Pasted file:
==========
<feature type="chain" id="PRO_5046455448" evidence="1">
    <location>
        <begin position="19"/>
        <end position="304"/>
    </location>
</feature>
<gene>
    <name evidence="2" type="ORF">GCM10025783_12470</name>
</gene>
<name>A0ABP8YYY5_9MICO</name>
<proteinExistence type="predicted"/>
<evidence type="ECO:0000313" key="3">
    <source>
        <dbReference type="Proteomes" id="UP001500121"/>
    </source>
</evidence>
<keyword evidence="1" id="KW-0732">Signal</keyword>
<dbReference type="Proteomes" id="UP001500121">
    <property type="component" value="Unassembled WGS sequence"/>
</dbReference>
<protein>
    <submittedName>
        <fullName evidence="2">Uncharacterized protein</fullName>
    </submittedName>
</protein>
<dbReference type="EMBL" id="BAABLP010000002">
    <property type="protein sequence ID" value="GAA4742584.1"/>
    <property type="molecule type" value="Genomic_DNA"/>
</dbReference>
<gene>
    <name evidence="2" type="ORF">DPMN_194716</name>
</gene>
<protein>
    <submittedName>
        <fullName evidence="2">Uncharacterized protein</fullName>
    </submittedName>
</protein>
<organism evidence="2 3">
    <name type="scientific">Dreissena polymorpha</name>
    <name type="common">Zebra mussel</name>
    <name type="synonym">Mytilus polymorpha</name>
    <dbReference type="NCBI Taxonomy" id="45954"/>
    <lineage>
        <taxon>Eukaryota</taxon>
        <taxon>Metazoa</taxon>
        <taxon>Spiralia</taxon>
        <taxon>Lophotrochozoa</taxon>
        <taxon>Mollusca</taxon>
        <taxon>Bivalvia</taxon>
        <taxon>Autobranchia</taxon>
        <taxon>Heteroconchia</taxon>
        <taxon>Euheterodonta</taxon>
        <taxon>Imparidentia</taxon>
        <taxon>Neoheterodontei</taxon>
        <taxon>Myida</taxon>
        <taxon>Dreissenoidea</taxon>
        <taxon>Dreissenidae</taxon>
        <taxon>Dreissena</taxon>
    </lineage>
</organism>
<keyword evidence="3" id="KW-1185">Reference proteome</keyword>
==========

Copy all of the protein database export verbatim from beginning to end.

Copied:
<feature type="chain" id="PRO_5046455448" evidence="1">
    <location>
        <begin position="19"/>
        <end position="304"/>
    </location>
</feature>
<gene>
    <name evidence="2" type="ORF">GCM10025783_12470</name>
</gene>
<name>A0ABP8YYY5_9MICO</name>
<proteinExistence type="predicted"/>
<evidence type="ECO:0000313" key="3">
    <source>
        <dbReference type="Proteomes" id="UP001500121"/>
    </source>
</evidence>
<keyword evidence="1" id="KW-0732">Signal</keyword>
<dbReference type="Proteomes" id="UP001500121">
    <property type="component" value="Unassembled WGS sequence"/>
</dbReference>
<protein>
    <submittedName>
        <fullName evidence="2">Uncharacterized protein</fullName>
    </submittedName>
</protein>
<dbReference type="EMBL" id="BAABLP010000002">
    <property type="protein sequence ID" value="GAA4742584.1"/>
    <property type="molecule type" value="Genomic_DNA"/>
</dbReference>
<gene>
    <name evidence="2" type="ORF">DPMN_194716</name>
</gene>
<protein>
    <submittedName>
        <fullName evidence="2">Uncharacterized protein</fullName>
    </submittedName>
</protein>
<organism evidence="2 3">
    <name type="scientific">Dreissena polymorpha</name>
    <name type="common">Zebra mussel</name>
    <name type="synonym">Mytilus polymorpha</name>
    <dbReference type="NCBI Taxonomy" id="45954"/>
    <lineage>
        <taxon>Eukaryota</taxon>
        <taxon>Metazoa</taxon>
        <taxon>Spiralia</taxon>
        <taxon>Lophotrochozoa</taxon>
        <taxon>Mollusca</taxon>
        <taxon>Bivalvia</taxon>
        <taxon>Autobranchia</taxon>
        <taxon>Heteroconchia</taxon>
        <taxon>Euheterodonta</taxon>
        <taxon>Imparidentia</taxon>
        <taxon>Neoheterodontei</taxon>
        <taxon>Myida</taxon>
        <taxon>Dreissenoidea</taxon>
        <taxon>Dreissenidae</taxon>
        <taxon>Dreissena</taxon>
    </lineage>
</organism>
<keyword evidence="3" id="KW-1185">Reference proteome</keyword>